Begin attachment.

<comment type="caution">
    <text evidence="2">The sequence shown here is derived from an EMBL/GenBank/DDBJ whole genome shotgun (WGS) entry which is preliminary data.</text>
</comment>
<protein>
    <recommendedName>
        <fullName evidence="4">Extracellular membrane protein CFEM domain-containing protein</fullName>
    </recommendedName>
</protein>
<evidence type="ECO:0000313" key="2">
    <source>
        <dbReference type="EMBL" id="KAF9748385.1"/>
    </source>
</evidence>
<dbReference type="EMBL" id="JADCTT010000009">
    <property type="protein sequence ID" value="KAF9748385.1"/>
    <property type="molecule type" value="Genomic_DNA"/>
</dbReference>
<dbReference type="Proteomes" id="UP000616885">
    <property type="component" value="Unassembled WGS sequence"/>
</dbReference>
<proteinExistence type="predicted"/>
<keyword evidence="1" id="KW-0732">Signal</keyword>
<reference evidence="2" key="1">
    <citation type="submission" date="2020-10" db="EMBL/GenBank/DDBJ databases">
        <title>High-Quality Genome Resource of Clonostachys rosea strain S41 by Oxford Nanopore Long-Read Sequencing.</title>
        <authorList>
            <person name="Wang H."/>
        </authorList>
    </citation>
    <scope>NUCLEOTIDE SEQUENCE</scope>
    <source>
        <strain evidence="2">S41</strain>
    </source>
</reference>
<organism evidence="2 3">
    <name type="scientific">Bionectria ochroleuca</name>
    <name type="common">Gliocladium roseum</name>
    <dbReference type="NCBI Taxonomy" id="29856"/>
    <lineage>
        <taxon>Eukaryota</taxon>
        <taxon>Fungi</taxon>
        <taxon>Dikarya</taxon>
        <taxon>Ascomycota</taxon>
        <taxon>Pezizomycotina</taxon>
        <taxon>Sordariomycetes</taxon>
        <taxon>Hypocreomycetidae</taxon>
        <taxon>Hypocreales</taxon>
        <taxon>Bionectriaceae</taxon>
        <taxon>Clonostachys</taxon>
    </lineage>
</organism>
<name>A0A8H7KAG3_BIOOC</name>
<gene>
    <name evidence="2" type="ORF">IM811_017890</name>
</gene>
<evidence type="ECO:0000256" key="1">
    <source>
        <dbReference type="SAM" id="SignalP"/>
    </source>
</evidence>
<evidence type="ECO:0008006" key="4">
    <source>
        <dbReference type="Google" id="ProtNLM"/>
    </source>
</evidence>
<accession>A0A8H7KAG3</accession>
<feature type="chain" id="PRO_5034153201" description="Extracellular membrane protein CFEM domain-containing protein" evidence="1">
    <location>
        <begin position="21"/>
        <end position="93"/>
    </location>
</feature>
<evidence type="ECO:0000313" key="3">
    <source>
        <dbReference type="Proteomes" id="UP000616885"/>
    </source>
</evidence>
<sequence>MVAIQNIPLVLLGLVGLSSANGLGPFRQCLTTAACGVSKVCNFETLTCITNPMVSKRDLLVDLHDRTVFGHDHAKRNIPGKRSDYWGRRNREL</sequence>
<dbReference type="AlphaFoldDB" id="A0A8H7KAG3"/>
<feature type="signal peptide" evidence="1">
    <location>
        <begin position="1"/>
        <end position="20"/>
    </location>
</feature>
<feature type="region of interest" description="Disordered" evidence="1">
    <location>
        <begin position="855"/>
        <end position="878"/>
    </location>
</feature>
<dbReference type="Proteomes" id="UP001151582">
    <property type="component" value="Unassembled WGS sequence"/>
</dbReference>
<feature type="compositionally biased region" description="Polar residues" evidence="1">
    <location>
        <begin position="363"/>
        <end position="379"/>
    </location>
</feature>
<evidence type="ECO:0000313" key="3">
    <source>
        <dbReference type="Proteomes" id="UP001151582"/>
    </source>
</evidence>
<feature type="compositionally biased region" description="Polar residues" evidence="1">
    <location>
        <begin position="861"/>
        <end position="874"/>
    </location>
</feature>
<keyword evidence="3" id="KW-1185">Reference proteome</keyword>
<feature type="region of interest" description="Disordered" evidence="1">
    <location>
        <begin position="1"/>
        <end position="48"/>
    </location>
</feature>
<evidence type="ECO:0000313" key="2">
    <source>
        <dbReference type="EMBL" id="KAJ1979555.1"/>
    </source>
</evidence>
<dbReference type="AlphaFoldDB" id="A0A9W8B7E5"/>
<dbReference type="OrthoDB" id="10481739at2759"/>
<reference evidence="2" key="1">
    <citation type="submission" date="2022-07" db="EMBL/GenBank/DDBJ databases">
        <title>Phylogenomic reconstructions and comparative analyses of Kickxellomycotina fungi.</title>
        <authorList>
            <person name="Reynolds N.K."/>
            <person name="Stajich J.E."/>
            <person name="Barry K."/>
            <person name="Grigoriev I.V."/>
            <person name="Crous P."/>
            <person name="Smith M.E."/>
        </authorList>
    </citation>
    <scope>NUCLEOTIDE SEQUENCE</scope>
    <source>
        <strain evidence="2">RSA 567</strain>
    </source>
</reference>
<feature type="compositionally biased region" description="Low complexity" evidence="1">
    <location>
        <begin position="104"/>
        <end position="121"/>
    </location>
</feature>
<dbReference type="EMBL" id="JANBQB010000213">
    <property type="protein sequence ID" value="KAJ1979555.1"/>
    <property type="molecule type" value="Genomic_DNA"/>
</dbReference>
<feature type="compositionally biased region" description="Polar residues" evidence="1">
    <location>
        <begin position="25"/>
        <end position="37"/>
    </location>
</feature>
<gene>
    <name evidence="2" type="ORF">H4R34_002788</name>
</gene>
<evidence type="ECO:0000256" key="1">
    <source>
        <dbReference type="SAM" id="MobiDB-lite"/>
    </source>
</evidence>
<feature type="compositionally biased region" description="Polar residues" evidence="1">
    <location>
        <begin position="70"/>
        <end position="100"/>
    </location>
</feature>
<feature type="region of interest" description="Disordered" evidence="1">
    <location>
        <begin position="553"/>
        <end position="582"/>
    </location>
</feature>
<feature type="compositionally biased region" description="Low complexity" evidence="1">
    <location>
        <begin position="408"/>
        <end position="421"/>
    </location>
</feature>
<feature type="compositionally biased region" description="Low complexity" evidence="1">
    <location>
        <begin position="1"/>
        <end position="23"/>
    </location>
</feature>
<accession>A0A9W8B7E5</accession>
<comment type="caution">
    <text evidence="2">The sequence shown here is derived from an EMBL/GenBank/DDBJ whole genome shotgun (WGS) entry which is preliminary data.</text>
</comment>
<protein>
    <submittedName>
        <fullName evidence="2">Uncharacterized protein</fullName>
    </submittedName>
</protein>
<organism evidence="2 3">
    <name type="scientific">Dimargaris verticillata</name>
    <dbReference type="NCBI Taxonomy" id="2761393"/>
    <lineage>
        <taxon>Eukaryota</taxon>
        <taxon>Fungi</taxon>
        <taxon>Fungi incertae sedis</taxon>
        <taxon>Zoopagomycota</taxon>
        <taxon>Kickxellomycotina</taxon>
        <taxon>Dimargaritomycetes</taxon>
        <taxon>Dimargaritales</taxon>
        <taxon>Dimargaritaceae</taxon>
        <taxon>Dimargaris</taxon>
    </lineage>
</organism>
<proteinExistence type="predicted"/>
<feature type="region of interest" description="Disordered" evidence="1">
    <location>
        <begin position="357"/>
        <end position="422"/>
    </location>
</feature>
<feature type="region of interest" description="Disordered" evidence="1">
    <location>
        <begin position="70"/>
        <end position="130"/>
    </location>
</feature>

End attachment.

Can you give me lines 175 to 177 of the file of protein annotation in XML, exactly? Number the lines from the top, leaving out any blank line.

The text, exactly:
        <begin position="553"/>
        <end position="582"/>
    </location>